Rebuilding Broken Hearts; November 2004; Scientific American Magazine; by Smadar Cohen and Jonathan Leor; 8 Page(s)
A heart broken by love usually heals with time, but damage to cardiac muscle caused by a heart attack gets progressively worse. Unlike liver or skin, heart tissue cannot regenerate, so the scar left after a heart attack remains a noncontractile dead zone. By hobbling the heart muscle's normal synchronous contractions, the scar, known as an infarct, also increases strain on the healthy parts of the muscle, leading to further cell death and deformation of the cardiac wall. This cycle of deterioration can cause an infarct to double in size within just months.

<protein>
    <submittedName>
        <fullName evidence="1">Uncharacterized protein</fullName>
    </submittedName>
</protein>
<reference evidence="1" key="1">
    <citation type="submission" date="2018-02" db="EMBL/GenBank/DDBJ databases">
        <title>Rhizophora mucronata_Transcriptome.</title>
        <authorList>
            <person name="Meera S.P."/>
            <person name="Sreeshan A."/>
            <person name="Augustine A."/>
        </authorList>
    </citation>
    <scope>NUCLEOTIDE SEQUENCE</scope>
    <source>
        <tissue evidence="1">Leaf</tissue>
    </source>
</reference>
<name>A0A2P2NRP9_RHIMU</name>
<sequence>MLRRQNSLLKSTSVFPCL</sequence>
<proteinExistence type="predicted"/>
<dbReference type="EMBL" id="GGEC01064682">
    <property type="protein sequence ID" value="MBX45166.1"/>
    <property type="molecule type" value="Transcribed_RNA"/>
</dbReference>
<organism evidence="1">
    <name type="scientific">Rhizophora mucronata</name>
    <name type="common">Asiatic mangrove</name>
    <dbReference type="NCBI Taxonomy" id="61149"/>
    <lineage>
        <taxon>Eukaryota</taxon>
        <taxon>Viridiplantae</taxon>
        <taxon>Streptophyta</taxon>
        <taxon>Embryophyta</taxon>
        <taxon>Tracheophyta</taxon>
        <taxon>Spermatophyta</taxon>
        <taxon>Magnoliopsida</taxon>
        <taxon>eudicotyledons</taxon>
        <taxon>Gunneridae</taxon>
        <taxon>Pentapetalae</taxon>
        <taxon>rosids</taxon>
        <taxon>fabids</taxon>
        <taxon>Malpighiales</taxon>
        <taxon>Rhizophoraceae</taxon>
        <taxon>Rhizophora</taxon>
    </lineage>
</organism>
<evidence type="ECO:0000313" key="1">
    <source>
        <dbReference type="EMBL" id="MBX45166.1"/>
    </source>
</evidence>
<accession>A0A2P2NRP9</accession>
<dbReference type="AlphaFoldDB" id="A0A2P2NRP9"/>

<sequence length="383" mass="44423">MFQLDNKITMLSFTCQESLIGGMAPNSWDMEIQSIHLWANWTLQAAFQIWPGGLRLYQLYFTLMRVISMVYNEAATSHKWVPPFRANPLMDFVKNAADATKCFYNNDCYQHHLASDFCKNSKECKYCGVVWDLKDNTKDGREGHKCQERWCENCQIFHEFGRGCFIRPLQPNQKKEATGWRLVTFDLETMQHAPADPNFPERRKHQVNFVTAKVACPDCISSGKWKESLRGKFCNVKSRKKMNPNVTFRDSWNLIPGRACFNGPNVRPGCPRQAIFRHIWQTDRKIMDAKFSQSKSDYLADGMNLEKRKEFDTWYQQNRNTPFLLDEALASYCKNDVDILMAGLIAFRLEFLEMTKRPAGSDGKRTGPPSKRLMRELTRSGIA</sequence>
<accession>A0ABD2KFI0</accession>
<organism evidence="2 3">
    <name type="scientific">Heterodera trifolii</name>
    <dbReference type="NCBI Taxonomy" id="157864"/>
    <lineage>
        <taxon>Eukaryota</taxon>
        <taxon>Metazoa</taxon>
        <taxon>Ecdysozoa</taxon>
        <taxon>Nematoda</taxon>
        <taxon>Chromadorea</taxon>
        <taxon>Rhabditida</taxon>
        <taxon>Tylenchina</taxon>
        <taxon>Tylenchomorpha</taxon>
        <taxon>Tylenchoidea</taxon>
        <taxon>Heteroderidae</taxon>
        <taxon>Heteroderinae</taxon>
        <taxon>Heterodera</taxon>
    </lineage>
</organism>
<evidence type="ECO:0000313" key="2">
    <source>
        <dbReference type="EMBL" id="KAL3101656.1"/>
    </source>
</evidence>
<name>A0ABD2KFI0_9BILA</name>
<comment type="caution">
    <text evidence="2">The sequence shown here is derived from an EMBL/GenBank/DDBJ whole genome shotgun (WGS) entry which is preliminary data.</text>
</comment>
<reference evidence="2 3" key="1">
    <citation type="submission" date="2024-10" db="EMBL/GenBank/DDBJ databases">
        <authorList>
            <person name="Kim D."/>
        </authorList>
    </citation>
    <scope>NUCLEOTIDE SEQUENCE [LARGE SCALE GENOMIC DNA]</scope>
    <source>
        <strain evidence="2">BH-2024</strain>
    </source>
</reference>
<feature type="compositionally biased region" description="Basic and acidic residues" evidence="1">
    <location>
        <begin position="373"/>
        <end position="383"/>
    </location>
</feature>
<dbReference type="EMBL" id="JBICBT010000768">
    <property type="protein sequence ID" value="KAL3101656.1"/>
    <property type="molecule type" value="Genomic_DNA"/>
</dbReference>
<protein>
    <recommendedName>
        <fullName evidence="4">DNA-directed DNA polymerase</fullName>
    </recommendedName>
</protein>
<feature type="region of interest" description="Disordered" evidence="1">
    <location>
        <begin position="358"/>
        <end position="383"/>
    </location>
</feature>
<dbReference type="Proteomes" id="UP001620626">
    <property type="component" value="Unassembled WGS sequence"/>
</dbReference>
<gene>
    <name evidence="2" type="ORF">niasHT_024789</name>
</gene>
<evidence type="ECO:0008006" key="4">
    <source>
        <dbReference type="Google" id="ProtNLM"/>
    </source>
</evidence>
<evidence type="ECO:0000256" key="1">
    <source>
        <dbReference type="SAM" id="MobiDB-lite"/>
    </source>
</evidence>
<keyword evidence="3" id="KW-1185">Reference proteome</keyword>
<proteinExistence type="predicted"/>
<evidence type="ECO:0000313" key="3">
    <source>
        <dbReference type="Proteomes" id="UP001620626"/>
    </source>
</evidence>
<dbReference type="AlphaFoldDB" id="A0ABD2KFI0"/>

Medical interventions are allowing more people to survive the crisis of a heart attack. But at least a third of these will experience the subsequent steady weakening of their injured hearts, termed heart failure, for which there is only one cure at present: transplantation--a complicated, expensive alternative limited by a severe shortage of donors. Last year in the U.S., for example, more than 550,000 new cases of heart failure were diagnosed, but only about 2,000 transplants were performed. For the remainder of patients, quality of life steadily erodes, and less than 40 percent will survive five years after the initial attack.